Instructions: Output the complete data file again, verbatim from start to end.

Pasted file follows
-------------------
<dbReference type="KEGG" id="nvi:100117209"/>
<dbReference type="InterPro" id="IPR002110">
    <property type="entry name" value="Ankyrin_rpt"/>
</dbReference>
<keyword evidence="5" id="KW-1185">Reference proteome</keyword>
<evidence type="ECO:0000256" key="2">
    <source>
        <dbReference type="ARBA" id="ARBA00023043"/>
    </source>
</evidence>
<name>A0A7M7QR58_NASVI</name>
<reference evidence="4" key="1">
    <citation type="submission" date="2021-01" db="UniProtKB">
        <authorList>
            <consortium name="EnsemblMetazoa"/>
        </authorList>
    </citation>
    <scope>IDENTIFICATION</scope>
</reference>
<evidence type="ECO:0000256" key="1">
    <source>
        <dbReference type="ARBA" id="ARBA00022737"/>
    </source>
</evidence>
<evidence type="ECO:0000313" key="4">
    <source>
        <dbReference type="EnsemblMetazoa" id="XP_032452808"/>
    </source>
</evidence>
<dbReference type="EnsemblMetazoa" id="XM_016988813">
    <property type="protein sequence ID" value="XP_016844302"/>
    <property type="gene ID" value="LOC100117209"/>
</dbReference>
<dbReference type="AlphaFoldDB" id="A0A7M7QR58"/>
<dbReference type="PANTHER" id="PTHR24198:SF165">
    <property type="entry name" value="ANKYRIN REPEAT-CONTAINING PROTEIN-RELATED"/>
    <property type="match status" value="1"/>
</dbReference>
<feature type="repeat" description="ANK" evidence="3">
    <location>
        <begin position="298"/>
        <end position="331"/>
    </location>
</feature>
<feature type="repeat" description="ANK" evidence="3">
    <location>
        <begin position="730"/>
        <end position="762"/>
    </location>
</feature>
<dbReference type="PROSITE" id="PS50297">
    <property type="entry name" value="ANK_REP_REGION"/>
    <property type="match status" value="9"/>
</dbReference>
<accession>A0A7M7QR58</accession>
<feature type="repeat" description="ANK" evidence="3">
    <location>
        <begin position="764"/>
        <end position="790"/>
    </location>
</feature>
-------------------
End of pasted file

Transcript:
<dbReference type="KEGG" id="nvi:100117209"/>
<dbReference type="InterPro" id="IPR002110">
    <property type="entry name" value="Ankyrin_rpt"/>
</dbReference>
<keyword evidence="5" id="KW-1185">Reference proteome</keyword>
<evidence type="ECO:0000256" key="2">
    <source>
        <dbReference type="ARBA" id="ARBA00023043"/>
    </source>
</evidence>
<name>A0A7M7QR58_NASVI</name>
<reference evidence="4" key="1">
    <citation type="submission" date="2021-01" db="UniProtKB">
        <authorList>
            <consortium name="EnsemblMetazoa"/>
        </authorList>
    </citation>
    <scope>IDENTIFICATION</scope>
</reference>
<evidence type="ECO:0000256" key="1">
    <source>
        <dbReference type="ARBA" id="ARBA00022737"/>
    </source>
</evidence>
<evidence type="ECO:0000313" key="4">
    <source>
        <dbReference type="EnsemblMetazoa" id="XP_032452808"/>
    </source>
</evidence>
<dbReference type="EnsemblMetazoa" id="XM_016988813">
    <property type="protein sequence ID" value="XP_016844302"/>
    <property type="gene ID" value="LOC100117209"/>
</dbReference>
<dbReference type="AlphaFoldDB" id="A0A7M7QR58"/>
<dbReference type="PANTHER" id="PTHR24198:SF165">
    <property type="entry name" value="ANKYRIN REPEAT-CONTAINING PROTEIN-RELATED"/>
    <property type="match status" value="1"/>
</dbReference>
<feature type="repeat" description="ANK" evidence="3">
    <location>
        <begin position="298"/>
        <end position="331"/>
    </location>
</feature>
<feature type="repeat" description="ANK" evidence="3">
    <location>
        <begin position="730"/>
        <end position="762"/>
    </location>
</feature>
<dbReference type="PROSITE" id="PS50297">
    <property type="entry name" value="ANK_REP_REGION"/>
    <property type="match status" value="9"/>
</dbReference>
<accession>A0A7M7QR58</accession>
<feature type="repeat" description="ANK" evidence="3">
    <location>
        <begin position="764"/>
        <end position="790"/>
    </location>
</feature>